EU Security Policy: Contrasting Rationalism and Social Constructivism
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OriginalversjonWorking Paper, NUPI nr 659. NUPI, 2004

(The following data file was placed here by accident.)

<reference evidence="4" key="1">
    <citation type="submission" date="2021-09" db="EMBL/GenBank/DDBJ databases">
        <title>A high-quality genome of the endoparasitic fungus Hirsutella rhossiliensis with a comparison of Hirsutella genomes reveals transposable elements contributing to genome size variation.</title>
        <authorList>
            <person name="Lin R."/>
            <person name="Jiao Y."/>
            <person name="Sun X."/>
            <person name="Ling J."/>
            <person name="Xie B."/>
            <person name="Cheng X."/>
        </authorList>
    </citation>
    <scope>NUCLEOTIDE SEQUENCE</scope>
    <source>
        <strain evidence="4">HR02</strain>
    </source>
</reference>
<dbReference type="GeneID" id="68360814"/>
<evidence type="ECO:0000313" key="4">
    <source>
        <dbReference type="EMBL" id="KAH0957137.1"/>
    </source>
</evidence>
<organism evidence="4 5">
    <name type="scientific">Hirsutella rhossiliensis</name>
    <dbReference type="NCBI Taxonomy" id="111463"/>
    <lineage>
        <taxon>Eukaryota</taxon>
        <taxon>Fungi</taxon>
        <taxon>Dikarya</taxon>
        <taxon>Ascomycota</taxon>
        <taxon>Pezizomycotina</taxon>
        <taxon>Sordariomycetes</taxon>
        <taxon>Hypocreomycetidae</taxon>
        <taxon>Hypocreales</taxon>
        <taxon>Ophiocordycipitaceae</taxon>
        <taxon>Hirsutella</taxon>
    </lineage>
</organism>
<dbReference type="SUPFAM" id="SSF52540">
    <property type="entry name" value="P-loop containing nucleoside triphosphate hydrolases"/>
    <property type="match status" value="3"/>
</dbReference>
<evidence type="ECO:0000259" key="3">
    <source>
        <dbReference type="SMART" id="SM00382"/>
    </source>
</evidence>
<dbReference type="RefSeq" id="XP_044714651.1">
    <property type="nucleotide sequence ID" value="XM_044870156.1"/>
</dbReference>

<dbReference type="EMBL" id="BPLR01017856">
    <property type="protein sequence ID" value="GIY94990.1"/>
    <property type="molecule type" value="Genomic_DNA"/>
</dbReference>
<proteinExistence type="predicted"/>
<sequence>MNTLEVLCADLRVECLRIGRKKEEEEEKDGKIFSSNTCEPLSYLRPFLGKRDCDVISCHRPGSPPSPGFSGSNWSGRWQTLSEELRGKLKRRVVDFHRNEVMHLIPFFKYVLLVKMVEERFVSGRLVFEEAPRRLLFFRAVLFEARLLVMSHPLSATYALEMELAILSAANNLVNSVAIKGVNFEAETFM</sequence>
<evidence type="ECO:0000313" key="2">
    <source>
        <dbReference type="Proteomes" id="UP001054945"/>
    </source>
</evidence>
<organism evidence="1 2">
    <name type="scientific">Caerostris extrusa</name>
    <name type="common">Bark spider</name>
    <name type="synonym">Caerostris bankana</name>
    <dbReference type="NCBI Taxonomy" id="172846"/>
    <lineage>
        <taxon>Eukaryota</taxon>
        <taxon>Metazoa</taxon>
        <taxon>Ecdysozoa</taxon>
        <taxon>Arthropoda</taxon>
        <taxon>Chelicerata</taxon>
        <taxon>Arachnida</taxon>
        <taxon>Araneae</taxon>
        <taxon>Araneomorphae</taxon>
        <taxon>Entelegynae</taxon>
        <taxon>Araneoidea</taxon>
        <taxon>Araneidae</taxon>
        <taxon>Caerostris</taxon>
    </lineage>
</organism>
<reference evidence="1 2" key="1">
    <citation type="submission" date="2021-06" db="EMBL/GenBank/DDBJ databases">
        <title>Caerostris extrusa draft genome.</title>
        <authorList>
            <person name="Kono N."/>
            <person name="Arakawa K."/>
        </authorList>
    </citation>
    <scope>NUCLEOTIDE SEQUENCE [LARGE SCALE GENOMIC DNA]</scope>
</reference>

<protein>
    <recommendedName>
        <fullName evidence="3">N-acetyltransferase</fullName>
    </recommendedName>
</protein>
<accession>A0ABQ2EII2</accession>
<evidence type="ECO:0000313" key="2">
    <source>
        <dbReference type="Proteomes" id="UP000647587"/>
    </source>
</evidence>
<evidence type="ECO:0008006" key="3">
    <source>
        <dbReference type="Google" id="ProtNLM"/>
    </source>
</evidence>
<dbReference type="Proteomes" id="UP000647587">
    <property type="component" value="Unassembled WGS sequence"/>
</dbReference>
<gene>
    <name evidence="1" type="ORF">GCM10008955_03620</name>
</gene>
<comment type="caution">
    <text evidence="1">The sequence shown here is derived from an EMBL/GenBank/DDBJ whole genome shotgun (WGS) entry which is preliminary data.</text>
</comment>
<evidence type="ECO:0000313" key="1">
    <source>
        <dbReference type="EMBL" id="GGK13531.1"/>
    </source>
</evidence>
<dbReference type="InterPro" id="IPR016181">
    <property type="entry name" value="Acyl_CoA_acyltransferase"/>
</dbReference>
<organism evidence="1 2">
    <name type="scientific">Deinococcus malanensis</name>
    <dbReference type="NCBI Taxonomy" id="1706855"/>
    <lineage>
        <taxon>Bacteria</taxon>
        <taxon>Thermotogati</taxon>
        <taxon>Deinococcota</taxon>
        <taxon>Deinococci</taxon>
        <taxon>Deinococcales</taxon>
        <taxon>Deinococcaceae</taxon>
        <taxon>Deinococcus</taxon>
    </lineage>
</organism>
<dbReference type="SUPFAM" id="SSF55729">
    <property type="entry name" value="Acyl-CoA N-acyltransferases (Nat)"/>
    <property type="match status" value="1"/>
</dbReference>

There are two very different stories that can be told about EU security policy during 2003. On the one hand, some argue that the deep division among important EU countries in relation to the Iraq war is a final confirmation of the absence of an EU security policy. On the other hand, some argue that the last year has been a year of considerable intensity in relation to EU security policy – despite the fact that EU cannot yet be characterised as a unitary actor. One of the reasons for these very different stories is that they are based on fundamentally different ideas and theories about the basic mechanisms in international relations. In this paper Pernille Rieker will contrast how two different approaches, namely Rationalistism and Social constructivism would analyse EU security policy. The paper starts with a short presentation of the meta-theoretical foundation of these approaches. The second part discusses how each of them views the conditions for multilateral cooperation and security. In the third part these perspectives on EU security policy will be discussed and some empirical data that support each of them will be presented. Finally, the paper ends on a discussion concerning whether these approaches must be seen as being alternative or complementary approaches.